University of California Press University of California Press
Geology of the Pinnacles National Monument


Why do the breccias occur only on the west side of the rhyolite? An immediate answer to this question cannot be given. More than one hypothesis is probably correct. Several possibilities present themselves, as follows:

1. Tilting of the entire block, followed by erosion and stream sapping
2. Dipping fissure, causing oblique projection of ejecta
3. Crater rim lower or formed of weaker material on one side
4. Pyroclastics removed from east side by faulting

The faults bounding the volcanic rocks have not been exactly evaluated but the presence of 45- and 50-degree dips indicates a westward tilting of at least a few degrees. Tyrrell notes that

Fine volcanic "ash" will stand at an angle of 30 to 35 degrees while the coarser scoria and slag masses may attain an angle of 40 to 45 degrees.45

45Tyrrell, G. W., Volcanoes, p. 27, 1931.

The window of granite within the rhyolite to the south of Chalone Mountain seems to limit this tilt through faulting to not more than 10 degrees. A glance at the section on the areal map will demonstrate the possibility of removal through erosion of the pyroclastic deposits which may have lain along the east side of the central mass. The close proximity of Chalone Creek and Chalone fault to the line of contributing foci has caused removal of more material on the east side than on the west. The relative importance of the other agencies can only be determined at present by conjecture.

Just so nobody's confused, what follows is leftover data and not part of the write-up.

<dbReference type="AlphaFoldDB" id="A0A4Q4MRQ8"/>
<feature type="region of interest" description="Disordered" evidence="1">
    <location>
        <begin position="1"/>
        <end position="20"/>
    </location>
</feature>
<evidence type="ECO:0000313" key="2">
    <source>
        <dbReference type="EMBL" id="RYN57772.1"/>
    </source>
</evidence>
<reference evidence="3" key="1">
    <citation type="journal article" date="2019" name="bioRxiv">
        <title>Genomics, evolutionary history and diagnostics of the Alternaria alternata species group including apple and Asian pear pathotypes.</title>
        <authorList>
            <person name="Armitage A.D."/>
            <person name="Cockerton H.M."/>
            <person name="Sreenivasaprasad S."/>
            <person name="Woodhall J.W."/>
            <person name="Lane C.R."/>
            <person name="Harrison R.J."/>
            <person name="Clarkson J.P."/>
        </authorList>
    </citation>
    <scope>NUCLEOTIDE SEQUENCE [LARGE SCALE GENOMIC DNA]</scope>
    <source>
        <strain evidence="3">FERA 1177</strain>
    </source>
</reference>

The large amount of accidental material (granite) comprising the major part of one of the beds on the north side of North Chalone is rather impressive. Its presence on one horizon speaks eloquently of a period of violent subterranean explosions or movement along the contributing fissure, so that huge blocks (up to 6 feet or more) of granite were loosened and thrown out to the almost complete exclusion of rhyolitic material for some time.

The total length of activity at the Pinnacles cannot be accurately determined, but violent eruptions were repeated over a rather long period, as indicated by the vast thickness of pyroclastic deposits.

Fig. 11. West-dipping beds of volcanic breccias. This is North Chalone Peak and his material has been derived from the vent shown in figure 10.


By calculating the fault displacements as closely as possible, it is apparent that approximately 3 cubic miles of volcanic material still remain in the Pinnacles area.

It is apparent from the section A—A' that at one time the vents must have been enclosed to a much higher elevation than at present. Even the outermost pyroclastic deposits probably sloped upward and finally intersected the rim of the old crater. By projecting the bedding planes of the volcanic ejecta toward the vents we may conclude that the original volume of ejecta was certainly two or three times the amount now remaining. The total volume of the extrusives is therefore considered to have been from 6 to 10 cubic miles.

Even these figures, however, do not allow for much fine material or "ash" which would be carried away by wind and water. It is not impossible that the "ash" may have amounted to even more in volume than the larger fragments which settled nearer their source. Miocene sediments are noted for a high content of fine volcanic material and the Pinnacles craters may have made important contributions to these beds.

The maximum thickness of volcanic breccias and other pyroclastic deposits occurs in section A—A' through the Little Pinnacles as shown on the areal map and amounts to 4500 feet. From this section the volcanic deposits thin to both north and south. It is probable that the original thickness of fragmental volcanics never greatly exceeded this amount.

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Last Updated: 8-Jan-2007